People in IDRs are obligated to pay on their student loans for 20 or even 25 years, and most are making payments so small that their loan balances are going up, not down, due to unpaid accumulating interest. In other words, most people in IDRs will never pay off their college loans.

Yet lenient income-based plans are President Obama's chief strategy for addressing the student-loan crisis. As the DOE blog put it," President Obama has fought hard to make college more affordable and to help borrowers keep their student loan payments manageable." And thanks to those efforts, DOE continues, students in the new IDRs never have to pay more than 10 percent of their monthly income on your federal student loans."   Indeed, borrowers who are  "temporarily unemployed" don't have to pay anything. "After all, as DOE cheerily pointed out, "10 percent of zero dollars is zero dollars."

But of course, 20-year and 25-year repayment plans are crazy, especially when we consider that most people don't sign up for these plans until their backs are against the wall. Remember Brenda Butler, who entered a 25-year repayment plan 20 years after graduating from college? She won't be finished with her student loans until 2037, 42 years after acquiring her degree!

The Feds are garnishing wages and Social Security Checks, and default rates are rising

Meanwhile, the government garnished $176 million in wages from student-loan defaulters during the last three months of 2015. And the government garnishes Social Security checks of 155,000 elderly student-loan defaulters. 

And despite governmental assurances to the contrary, student-loan default rates are rising. According to a recent analysis by Jason Deslisle, 20 percent of all borrowers with loans due are in default. A Brookings Institution report noted that almost half of  a recent cohort of student borrowers who attended for-profit colleges defaulted within 5 years

And let's not forget the nine million people in the repayment phase of their loans who aren't making payments because they've obtained economic hardship deferments or some other deferment from making loan payments.  Those folks are counted as defaulters, but in reality, most of them will never pay back their loans. 

Law schools are in trouble

And then there are the law schools, some of which are in real trouble. Over the last few years, law schools began behaving like pirates, raising tuition rates to insane levels even as the market for lawyers imploded. Now they are seeing  a 20 percent decline in enrollment applications; and many have lowered their admission standards just to get warm bodies in their classrooms. A typical law student now graduates with $140,000 in debt; and many have almost no prospect of getting jobs in the legal field.

The for-profit college sector: The barbarians are at the gates

Finally, in the private sector, the barbarians are at the gates. Corinthian College, which had 350,000 students or former students as of last year, filed for bankruptcy; and thousands of its victims have filed claims to have their student loans forgiven. The Department of Education brokered a sale of some Corinthian campuses to a company affiliated with Educational Credit Management Corporation, the rapacious college-loan debt collector, just to maintain some semblance of order in the chaos of the Corinthian collapse.

Apollo Education Group, owner of the University of Phoenix, is in real trouble. Enrollments at UP dropped from a a peak of 475,000 in 2010 to less than half that number in 2015. Apollo's stock, which once sold for more than $80 a share, is now trading below 8 bucks.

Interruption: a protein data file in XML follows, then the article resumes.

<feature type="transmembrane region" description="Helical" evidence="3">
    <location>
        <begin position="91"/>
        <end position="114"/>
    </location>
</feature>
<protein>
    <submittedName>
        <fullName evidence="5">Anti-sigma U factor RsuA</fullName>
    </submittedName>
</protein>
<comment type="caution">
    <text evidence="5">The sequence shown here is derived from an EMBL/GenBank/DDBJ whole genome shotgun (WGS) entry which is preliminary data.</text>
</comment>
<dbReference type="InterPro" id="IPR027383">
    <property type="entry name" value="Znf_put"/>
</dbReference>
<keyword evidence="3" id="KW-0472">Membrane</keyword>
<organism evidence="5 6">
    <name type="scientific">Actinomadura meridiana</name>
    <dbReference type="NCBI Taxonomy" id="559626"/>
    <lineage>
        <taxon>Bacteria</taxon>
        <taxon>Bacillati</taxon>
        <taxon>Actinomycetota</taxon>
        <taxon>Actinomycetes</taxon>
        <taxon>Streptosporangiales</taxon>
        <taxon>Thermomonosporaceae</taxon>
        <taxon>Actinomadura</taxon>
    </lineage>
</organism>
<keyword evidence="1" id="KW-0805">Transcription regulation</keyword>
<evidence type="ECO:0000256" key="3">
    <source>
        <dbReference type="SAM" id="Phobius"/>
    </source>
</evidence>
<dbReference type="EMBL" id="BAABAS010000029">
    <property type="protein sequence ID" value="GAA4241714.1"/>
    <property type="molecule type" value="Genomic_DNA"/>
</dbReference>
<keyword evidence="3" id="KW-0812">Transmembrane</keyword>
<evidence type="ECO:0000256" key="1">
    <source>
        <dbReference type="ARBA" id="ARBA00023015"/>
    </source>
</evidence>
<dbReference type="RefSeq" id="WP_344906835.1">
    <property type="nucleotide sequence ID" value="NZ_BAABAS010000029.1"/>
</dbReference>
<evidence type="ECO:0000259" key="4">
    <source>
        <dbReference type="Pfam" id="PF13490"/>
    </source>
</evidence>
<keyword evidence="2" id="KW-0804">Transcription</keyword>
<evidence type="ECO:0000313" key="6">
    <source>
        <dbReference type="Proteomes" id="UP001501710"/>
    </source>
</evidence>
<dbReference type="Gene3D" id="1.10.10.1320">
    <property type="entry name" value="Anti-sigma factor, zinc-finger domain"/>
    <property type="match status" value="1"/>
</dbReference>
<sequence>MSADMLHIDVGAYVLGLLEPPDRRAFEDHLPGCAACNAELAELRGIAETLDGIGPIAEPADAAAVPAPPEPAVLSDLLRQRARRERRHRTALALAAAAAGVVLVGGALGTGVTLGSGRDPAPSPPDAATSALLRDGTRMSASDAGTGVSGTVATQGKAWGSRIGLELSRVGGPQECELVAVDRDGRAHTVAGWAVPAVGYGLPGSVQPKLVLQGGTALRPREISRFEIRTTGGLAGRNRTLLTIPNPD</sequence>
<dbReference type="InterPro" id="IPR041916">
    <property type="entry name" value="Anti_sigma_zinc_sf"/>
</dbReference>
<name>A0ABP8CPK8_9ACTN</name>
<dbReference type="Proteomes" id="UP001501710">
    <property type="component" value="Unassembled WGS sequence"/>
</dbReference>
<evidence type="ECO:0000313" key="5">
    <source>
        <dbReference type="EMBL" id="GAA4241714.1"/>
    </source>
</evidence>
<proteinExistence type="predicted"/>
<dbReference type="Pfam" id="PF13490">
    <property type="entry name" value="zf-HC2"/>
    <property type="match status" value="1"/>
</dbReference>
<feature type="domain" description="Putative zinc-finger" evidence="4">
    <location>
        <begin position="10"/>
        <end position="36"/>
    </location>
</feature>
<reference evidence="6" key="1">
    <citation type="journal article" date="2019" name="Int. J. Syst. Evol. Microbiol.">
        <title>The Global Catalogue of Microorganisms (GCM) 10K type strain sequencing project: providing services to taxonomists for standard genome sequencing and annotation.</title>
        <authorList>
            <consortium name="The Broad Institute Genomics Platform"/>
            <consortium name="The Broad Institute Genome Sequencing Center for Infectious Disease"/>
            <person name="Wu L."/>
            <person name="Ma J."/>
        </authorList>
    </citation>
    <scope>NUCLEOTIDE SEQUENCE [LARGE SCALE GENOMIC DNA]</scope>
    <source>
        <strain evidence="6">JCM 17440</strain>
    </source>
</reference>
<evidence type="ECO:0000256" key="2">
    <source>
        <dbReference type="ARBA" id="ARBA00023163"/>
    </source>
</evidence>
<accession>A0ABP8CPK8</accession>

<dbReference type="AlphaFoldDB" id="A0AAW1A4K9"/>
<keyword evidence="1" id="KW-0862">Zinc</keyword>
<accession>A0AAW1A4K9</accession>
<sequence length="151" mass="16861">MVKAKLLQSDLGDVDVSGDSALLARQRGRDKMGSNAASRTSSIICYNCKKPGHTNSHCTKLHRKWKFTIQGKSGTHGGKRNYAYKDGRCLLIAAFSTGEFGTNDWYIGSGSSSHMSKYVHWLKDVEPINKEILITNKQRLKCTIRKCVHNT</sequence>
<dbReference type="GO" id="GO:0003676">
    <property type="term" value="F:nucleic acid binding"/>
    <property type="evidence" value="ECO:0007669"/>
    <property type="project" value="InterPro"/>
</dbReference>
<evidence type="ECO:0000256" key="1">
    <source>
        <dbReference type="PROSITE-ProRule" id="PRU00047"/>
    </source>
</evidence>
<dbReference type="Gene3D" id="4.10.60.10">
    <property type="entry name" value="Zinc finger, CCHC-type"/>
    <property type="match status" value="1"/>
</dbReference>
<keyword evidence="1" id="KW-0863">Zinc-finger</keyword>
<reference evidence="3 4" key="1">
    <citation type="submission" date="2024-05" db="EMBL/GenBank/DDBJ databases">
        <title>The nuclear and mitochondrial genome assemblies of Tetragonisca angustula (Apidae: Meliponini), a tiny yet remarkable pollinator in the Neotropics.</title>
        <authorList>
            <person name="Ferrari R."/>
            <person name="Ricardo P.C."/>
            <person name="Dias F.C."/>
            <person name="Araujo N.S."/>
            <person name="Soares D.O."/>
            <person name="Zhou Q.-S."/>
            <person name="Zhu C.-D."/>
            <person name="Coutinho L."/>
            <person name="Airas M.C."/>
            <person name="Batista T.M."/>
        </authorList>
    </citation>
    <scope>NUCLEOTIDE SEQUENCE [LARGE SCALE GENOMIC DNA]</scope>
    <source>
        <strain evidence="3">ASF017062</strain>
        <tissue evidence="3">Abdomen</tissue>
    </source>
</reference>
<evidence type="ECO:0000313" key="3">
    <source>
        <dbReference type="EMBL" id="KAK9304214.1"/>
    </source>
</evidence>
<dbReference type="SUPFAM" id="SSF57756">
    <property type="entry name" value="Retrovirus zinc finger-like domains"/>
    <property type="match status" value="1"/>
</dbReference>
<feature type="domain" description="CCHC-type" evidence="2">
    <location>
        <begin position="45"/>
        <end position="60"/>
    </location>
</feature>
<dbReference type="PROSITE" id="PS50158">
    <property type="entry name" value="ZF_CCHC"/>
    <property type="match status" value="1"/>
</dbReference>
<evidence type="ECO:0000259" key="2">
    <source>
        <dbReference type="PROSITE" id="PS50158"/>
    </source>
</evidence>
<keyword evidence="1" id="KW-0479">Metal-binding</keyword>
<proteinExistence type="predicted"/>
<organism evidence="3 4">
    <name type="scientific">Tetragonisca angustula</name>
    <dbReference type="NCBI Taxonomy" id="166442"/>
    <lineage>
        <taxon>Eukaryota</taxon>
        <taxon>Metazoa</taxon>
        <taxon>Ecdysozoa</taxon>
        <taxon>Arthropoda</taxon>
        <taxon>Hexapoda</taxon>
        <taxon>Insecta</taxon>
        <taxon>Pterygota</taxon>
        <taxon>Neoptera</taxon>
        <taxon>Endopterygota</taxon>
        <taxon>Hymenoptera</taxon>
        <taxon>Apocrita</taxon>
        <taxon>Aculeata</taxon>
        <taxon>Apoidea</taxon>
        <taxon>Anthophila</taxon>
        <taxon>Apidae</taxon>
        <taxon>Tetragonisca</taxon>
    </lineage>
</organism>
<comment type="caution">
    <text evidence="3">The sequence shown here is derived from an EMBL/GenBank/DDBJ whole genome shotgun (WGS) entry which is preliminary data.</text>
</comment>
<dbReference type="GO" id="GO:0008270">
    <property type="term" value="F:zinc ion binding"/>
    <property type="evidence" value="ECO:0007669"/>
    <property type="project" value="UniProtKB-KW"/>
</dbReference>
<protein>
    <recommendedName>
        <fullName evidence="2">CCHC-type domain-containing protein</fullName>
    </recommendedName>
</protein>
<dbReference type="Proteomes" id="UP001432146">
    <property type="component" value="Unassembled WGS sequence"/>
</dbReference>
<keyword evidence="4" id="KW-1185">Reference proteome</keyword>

Apollo is in negotiations to sell out to a group of private equity firms, including Visteria Group. Visteria was founded by Martin Nesbitt, described as President Obama's "best friend." In fact, Nesbitt was treasurer for both of Obama presidential campaigns; and he heads the Obama Foundation that is planning the Obama Presidential Library. 

If the deal goes through, Tony Miller, former Deputy Secretary of Education in the Obama administration and Martin Nesbitt's business partner will become Apollo Education Group's new Board Chairman.  Very cozy!

"The ceremony of innocence is drowned."

To borrow a phrase from Yeats, "The ceremony of innocence is drowned" in American higher education.  Colleges and universities were once honored as the guardians of our civilization's ideals, the places where young people came to grow and learn, and to develop the civic and moral values that are indispensable to maintaining a healthy and vibrant society.

No more.  Arrogant college presidents, greedy profiteers, and mindless bureaucrats now control our once beloved universities. The best of these characters "lack all conviction, while the worst are full of passionate intensity." 

All of this craziness is paid for by federal student-loan money. And millions of college-loan borrowers are strangling in debt they can never pay off. This cannot go on forever.

President Obama and Martin Nesbitt

Anthony W. Miller official portrait.jpg
Tony Miller, former Deputy Secretary of Education
and soon-to-be Board Chairman of Apollo Education Group

Jillian Berman. Americans just had $17 million in wages garnished by the government due to unpaid student loans., March 22, 2016. Accessible at

Ronald J. Hansen. Apollo Education, parent company of University of Phoenix, to go prvate at $1.1 billion deal. Arizona Republic, February 9, 2016. Accessible at

Jason Delisle. @usedgov latest data out today shows student loan defaults just hit another record high, 20% of those w/ loans due. M

Matt Sessa. Student Aid Posts Updated Reports to FSA Data Center. Department of Education, March 17, 2016. Accessible at

Dan Primack. Obama's 'best friend' raises millions for private equity fund. Fortune Magazine, August 11, 2014. Accessible at

Patricia Cohen and Chad Bray. University of Phoenix Owner, Apollo Education Group, To Be Taken Private. New York Times, February 9, 2016. Accessible at

No, You Won't Be Arrested for Falling Behind On Your Student Loans. US. Department of Eduation Official Bog, April, 2016. Accessible at